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Cyclists Are Better Drivers Than Noncyclists, Insurance Firm Finds

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According to the U.K. firm’s claims data, self-identified cyclists who also drove made fewer than half the claims of noncyclists.

Pull over and take a deep, calming breath — a new study uncovered a juicy trend that’s sure to incense a lot of motorists. This week, Forbes reported that Chris Knott Insurance, a U.K.-based insurance agency, found a sizable discrepancy in its clients’ crash data.

Specifically, the firm discovered that 13 percent of its insured motorists filed at least one accident claim per year. That’s more than double the 6 percent who filed claims and were covered under the firm’s cyclist-motorist policy, a special policy available to cyclists.

“Cycling trains you to be more alert to the dangers of road use and better able to anticipate hazards,” Nick Day, the firm’s marketing manager, told Forbes. “You’re more aware of how you fit into your surroundings, and you’ll ride, or drive, accordingly. Physical exercise [also] leads to improved mental agility, making cyclists more responsive drivers.”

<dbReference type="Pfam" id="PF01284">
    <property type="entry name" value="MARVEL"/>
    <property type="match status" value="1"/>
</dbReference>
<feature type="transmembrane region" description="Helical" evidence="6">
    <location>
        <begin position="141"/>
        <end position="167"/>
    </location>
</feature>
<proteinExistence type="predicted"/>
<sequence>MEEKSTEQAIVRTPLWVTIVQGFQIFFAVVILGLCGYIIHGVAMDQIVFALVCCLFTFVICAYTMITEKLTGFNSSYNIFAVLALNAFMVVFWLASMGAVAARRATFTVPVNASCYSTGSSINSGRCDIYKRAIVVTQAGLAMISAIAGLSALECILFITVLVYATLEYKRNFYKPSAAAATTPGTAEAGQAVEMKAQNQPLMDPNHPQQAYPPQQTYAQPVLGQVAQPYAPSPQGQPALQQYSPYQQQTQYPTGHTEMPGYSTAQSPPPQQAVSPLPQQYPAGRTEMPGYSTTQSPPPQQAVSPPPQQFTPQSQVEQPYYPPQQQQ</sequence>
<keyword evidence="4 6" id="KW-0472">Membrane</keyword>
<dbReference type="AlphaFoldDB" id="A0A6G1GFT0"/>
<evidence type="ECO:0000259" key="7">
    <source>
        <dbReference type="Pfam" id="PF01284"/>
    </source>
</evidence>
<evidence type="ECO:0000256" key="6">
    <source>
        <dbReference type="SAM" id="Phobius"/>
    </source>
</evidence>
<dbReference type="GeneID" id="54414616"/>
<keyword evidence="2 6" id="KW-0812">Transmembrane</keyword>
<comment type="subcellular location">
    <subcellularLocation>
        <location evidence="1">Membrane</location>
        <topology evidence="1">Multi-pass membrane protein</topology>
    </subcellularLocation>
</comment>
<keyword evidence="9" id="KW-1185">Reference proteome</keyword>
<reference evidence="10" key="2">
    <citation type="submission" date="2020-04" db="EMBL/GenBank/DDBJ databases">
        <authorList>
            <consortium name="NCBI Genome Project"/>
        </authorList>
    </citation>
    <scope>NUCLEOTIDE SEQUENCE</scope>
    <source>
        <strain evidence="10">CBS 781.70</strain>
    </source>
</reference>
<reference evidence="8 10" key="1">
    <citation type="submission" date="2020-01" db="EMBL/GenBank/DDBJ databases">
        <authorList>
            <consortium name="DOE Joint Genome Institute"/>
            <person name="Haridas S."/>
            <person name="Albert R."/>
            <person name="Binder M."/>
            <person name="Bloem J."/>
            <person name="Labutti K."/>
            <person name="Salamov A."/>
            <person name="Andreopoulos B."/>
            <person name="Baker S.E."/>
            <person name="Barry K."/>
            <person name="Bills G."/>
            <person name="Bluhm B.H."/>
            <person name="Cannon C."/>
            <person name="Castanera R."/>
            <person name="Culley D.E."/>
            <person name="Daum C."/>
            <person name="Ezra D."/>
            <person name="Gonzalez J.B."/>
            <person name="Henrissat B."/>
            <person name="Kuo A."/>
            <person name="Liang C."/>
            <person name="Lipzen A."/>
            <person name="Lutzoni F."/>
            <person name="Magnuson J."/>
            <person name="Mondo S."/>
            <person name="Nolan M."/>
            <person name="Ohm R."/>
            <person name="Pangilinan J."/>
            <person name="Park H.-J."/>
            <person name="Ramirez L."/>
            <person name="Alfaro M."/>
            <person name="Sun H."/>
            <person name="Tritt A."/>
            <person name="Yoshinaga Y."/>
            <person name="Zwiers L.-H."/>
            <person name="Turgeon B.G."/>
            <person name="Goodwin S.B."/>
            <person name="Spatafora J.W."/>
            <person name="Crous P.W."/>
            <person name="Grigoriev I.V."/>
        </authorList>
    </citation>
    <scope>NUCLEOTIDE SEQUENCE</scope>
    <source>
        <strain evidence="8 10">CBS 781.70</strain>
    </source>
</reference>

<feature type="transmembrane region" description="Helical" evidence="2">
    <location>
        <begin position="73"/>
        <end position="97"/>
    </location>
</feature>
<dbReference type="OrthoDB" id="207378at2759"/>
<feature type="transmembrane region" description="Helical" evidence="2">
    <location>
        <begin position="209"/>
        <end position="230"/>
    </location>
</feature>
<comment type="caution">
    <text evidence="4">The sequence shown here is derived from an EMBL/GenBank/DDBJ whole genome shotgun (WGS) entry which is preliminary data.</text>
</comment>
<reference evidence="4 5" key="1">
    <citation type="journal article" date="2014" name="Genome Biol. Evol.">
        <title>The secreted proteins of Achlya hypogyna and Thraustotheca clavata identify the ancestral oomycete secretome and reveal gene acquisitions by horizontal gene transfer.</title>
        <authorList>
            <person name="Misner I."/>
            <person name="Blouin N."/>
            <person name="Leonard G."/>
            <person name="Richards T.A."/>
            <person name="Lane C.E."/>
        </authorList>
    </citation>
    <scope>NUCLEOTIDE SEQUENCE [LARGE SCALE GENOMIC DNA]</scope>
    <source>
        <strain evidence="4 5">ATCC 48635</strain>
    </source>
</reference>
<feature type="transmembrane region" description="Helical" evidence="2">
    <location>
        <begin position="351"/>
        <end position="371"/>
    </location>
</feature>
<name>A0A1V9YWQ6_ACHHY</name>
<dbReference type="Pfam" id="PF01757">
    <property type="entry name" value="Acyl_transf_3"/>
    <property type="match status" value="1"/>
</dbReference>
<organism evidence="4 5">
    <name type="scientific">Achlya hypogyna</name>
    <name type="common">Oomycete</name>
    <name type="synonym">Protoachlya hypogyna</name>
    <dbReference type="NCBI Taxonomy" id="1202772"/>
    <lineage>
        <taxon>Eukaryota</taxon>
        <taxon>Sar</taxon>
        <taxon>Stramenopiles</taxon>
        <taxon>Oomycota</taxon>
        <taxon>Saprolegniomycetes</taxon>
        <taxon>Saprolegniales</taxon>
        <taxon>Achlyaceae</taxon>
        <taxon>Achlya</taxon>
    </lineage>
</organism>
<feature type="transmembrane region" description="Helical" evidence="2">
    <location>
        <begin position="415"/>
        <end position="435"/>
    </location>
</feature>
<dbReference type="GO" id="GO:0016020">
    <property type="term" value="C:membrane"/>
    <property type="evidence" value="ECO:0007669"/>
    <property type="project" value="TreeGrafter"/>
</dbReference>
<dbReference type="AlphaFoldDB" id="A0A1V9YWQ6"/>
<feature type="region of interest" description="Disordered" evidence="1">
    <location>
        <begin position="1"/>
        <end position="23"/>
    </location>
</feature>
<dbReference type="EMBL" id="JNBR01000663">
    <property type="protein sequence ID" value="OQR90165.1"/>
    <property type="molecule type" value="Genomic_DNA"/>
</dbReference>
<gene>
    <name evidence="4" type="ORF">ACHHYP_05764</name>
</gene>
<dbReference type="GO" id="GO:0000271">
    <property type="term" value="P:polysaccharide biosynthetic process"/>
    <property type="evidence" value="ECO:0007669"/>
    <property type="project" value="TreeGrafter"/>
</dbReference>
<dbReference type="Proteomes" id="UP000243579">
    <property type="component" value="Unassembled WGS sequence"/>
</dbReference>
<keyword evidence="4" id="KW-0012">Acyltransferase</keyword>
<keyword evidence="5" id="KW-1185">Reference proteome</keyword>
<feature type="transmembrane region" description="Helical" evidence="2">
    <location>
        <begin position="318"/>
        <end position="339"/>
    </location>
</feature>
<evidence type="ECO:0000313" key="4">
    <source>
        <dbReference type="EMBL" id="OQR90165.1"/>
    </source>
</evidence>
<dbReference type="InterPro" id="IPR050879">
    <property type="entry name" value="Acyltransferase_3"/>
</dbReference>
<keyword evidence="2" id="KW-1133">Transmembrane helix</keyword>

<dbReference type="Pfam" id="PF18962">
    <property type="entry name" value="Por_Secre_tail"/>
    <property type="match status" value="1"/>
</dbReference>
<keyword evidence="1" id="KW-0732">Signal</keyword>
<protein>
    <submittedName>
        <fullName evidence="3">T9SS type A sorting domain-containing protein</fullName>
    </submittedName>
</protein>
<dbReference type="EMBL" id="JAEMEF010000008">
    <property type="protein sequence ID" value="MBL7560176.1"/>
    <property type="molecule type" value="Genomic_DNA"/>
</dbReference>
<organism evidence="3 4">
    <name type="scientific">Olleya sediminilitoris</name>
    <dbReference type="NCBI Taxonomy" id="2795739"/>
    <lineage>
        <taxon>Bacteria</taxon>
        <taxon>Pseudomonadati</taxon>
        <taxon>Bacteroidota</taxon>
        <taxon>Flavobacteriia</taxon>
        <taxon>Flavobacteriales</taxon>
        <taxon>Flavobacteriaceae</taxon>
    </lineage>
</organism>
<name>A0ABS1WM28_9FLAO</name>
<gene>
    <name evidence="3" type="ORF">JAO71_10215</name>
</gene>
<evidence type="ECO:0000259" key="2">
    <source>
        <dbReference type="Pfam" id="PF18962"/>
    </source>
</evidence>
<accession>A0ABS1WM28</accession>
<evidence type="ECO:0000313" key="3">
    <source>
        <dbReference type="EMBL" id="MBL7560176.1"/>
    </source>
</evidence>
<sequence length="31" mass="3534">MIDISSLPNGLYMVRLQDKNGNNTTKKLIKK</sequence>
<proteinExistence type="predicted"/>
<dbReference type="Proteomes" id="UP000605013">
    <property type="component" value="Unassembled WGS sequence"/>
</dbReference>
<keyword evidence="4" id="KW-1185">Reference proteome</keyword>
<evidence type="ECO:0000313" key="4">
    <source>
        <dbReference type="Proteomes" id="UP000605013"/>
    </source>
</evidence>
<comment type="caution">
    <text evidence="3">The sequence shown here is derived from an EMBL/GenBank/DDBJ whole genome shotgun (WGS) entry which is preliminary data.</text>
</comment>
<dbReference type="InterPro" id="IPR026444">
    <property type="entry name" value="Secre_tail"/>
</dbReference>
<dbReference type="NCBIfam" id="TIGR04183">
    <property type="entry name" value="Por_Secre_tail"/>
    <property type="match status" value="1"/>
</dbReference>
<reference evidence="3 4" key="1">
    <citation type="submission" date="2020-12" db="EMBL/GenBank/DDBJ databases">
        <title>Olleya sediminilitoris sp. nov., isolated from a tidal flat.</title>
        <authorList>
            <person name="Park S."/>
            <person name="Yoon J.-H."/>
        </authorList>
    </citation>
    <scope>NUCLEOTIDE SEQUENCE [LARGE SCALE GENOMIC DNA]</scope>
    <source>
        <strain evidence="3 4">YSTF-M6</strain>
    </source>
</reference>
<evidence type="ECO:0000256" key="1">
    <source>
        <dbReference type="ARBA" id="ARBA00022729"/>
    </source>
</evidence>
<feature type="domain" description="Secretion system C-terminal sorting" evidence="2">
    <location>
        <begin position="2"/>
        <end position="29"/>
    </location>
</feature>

Are Cyclists Better Drivers?

Before we go one word further, let’s get something out of the way. This was a nonacademic study by a single agency. News media is riddled with studies that overlap, contradict, and make all manner of outrageous claims. However, many rely on scientific data and can justifiably alter our understanding and behavior.

The Chris Knott Insurance analysis fell on the heels of a peer-reviewed study that uncovered similar findings. Last summer, researchers for the journal “Accident Analysis and Prevention” found that cyclists had faster reaction times behind the wheel compared to noncyclists.

To be fair, both groups were equally accurate in identifying changes in simulated road conditions. But cyclists were “significantly faster than drivers at identifying changes,” according to the study.

Representatives for both the insurance analysis and journal study reported a similar rationale for the findings. Road cyclists are often at greater risk and more adversely impacted by changing conditions than drivers. Therefore, they must be more acutely aware of their surroundings.

Of course, the headline alone is likely to spur vigorous debate. So feel free to vent in the comments below — unless you’re driving, of course.

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